Friday, February 26, 2010

Hutspot met klapstuk

It seems that I am on a Dutch roll here. Just a couple of days ago, I made boerenkool met worst and now I've just prepared a huge pot of hutspot met klapstuk. The name of this dish does not sound very appetizing, not even in Dutch. Loosely translated it means "hotchpotch with slap piece". Well, there you go, see what I mean? Who wants to eat that?

But, as usual, appearance deceives. In this case the name is not very flattering and quite honestly, neither is the picture. But the taste will convince anyone that there is more to this dish than a silly name.

Hutspot was originally (in the mid-1600s) made with parsnips and potatoes. Every October 3rd, the city of Leiden celebrates the victory over the Spanish invaders with white bread and herring and with hutspot, this last dish presumably left behind by the fleeing Spanish army and found by a young man who shared it with the rest of the starving Leiden-ers. Or at least with those that didn't like herring, I'm sure.

Nowadays the parsnips have been replaced by large carrots and it makes for a colorful and flavorful mashed potato dish, and very affordable, to say the least.

As for the "slap piece": klapstuk is the meat that is cut from the rib. I used slices of beef chuck rib roast and it worked beautifully. The meat is marbled and during its 90 minute braising time will release all kinds of wonderful flavors and most of the fat. You'll love it!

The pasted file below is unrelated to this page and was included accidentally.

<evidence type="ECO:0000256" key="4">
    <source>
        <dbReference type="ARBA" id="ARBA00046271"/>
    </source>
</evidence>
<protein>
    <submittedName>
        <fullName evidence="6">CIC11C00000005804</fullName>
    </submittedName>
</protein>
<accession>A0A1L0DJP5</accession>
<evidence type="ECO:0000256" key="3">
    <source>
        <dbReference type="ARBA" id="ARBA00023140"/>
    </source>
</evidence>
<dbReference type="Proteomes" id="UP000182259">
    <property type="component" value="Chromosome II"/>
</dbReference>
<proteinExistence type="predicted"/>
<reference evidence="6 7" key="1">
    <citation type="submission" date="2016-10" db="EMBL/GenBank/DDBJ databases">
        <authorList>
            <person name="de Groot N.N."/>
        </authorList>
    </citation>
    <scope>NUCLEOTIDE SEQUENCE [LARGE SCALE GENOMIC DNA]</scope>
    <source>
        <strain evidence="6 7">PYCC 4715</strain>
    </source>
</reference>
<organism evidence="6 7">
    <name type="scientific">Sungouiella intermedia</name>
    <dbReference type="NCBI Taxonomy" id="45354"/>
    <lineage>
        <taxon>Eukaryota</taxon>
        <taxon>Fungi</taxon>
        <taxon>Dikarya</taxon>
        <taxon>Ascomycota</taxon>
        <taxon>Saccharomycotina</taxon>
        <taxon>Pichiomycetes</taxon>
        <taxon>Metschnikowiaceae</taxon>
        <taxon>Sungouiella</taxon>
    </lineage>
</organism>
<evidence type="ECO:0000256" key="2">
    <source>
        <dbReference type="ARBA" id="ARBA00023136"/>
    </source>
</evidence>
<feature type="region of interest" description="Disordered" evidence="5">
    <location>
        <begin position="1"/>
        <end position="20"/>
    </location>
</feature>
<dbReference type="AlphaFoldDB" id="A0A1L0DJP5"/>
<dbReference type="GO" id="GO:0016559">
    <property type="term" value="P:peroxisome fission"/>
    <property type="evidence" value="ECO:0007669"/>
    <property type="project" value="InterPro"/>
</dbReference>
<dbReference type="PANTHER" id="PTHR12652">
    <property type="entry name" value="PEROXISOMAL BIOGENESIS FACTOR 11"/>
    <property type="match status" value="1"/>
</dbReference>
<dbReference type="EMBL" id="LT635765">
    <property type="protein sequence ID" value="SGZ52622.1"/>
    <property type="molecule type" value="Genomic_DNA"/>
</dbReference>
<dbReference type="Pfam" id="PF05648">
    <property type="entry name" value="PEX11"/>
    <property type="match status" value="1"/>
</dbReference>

Hutspot met klapstuk
For the meat
1 lb of sliced beef chuck rib roast
2 cups water
1/2 beef bouillon cube
1 bay leaf
8 black pepper corns, whole
1 tablespoon flour, dissolved in 1/2 cup water

Add the water to a Dutch oven or a braising pan, add the bouillon cube and stir until dissolved. Add the beef, the bay leaf and the pepper corns and braise on low heat for approximately 90 minutes or until beef is tender.

Remove the meat to a serving dish, discard the bay leaf and peppercorns and stir the dissolved flour into the pan juices. Stir scraping the bottom of the pan, loosening any meat particles that may be stuck. Bring the heat slowly up until the gravy starts to thicken. Pour the gravy over the meat and set aside, keeping it warm.

For the hutspot
6 large potatoes, peeled and quartered
8 large carrots, peeled and diced
4 large onions, peeled and sliced
2 cups of water
Pinch of salt

Place the peeled and quartered potatoes on the bottom of a Dutch oven. Pour in the water so the potatoes are just covered. Add the pinch of salt. Put the carrots on top, and finish with the onions. Cover and bring to a boil, then lower the heat and boil for about 20 minutes or until the potatoes are cooked. Pour off the cooking water but save it. Mash the potatoes, carrots and onions until you achieve a mashed potato consistency, or leave larger lumps, that's a personal preference. If you need more liquid to make it smoother, add a tablespoon of cooking liquid at a time. Taste, adjust with salt and pepper.

Now place a large scoop of hutspot on a warm plate. With the rounded side of a spoon, make an indentation on top of the hutspot, like a pothole. This is the famous "kuiltje". Put a slice of beef on top and pour a tablespoon or two of gravy into the kuiltje, and serve your beautiful, Dutch dish. All you need now is a pair of clogs and a picture of the Queen on the wall :-) Nah....not really.


1 comment:

  1. Lekker Co.
    Maybe some Indonesian dishes for your american friends next time. Nasi goreng always a fav. if you want to get rid of some old meat in the freezer.

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